Tag Archives: birds

Brain shape and encephalization in birds

marugan-lobon-et-al-2016Encephalization quotients (EQ) have been extensively used to characterize brain evolution, but this univariate metric only includes information on relative size. Marugán-Lobón and his colleagues recently analysed the association between endocranial shape changes and EQ by applying geometric morphometrics to a sample of modern bird endocasts. A Principal Component Analysis accounting for phylogenetic history showed that the bird endocasts varied essentially in the relative expansion of the forebrain and in the degree of flexion of the braincase. The distribution of the specimens in the morphospace has a phylogenetic structure, with morphological affinity between close evolutionary clades, particularly the landbirds, which display larger forebrains. Size explains 10% of the shape variation. EQ accounts for changes in relative forebrain expansion, with larger EQs associated with larger forebrains. A second study was computed correcting for phylogeny, i.e. computing regression analyses on the phylogenetic independent contrasts of shape and size against EQ. When allometric and phylogenetic signals were removed, shape variation was mostly associated with the degree of flexion of the endocasts, and EQ was not significantly correlated with these morphological changes. The authors conclude that, excluding the general effect of size, EQ does not explain shape differences among birds’ endocasts. Therefore, other factors are probably responsible for brain variation in birds.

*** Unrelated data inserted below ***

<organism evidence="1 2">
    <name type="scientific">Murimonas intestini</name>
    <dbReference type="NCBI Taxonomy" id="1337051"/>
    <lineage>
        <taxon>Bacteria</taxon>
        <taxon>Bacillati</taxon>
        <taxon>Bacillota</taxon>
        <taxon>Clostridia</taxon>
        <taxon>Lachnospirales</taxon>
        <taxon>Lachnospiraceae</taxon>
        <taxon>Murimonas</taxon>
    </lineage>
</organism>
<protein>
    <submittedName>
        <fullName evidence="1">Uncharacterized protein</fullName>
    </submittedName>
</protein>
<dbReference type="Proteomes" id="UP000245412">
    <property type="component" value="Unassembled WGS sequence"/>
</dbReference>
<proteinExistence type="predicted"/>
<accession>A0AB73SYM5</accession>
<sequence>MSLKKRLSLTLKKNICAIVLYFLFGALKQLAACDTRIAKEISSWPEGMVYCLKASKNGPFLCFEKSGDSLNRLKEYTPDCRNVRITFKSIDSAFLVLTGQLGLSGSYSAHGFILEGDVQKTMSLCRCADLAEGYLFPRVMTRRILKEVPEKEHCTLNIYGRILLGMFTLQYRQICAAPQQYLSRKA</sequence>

Sofia Pedro


Parrots brain

Carril et al 2015A team of researchers from Argentina has recently studied the endocranial morphology of Neotropical parrots. They reconstructed the endocasts from several species and conducted a morphological analysis to evaluate the previously proposed evolutionary history of these taxa. Their investigation supplies three main findings. First, these birds have higher than expected brain volumes for their body mass, and the authors suggest this might be associated with the evolution of cognitive abilities or their versatile behaviour. Second, two different morphotypes were distinguished according to the maximum width of the hemispheres: a more quadrangular or walnut-shaped brain and a more rounded brain shape. A reconstruction of the ancestral morphology is similar to the more rounded type. However, as the distribution of the two types across the species is heterogeneous, the authors hypothesize the walnut type might be the primitive for all the parrots, and the rounded type primitive for the Neotropical parrots.

Sofia Pedro